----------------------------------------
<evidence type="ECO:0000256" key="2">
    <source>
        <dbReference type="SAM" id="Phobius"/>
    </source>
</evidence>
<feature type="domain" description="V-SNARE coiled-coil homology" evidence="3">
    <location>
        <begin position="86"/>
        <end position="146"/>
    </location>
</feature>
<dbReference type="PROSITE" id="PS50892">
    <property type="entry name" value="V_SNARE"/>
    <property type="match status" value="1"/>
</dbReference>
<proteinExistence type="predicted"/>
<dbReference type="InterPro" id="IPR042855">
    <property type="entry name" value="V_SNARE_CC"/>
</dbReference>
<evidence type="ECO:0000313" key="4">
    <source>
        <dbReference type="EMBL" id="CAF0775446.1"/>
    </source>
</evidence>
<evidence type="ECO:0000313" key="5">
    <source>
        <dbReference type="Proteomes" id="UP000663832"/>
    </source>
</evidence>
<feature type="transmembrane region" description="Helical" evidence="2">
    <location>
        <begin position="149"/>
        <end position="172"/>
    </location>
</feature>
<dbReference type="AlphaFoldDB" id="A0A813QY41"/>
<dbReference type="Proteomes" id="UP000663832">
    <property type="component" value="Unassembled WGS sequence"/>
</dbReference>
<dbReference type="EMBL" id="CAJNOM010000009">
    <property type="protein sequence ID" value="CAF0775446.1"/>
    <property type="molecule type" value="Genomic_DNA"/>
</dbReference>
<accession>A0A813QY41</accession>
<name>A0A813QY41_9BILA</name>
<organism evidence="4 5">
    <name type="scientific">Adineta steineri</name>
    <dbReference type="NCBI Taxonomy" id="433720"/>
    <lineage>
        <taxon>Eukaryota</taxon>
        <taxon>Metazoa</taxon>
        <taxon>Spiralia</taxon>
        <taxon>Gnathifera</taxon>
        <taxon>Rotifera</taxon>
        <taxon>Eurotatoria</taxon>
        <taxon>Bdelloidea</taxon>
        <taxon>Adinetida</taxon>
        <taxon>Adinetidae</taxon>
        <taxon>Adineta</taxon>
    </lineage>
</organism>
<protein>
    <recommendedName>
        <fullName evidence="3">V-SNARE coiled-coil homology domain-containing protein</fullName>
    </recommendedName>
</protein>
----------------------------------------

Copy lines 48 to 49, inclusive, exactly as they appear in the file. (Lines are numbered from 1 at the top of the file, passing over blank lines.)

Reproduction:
    <dbReference type="NCBI Taxonomy" id="433720"/>
    <lineage>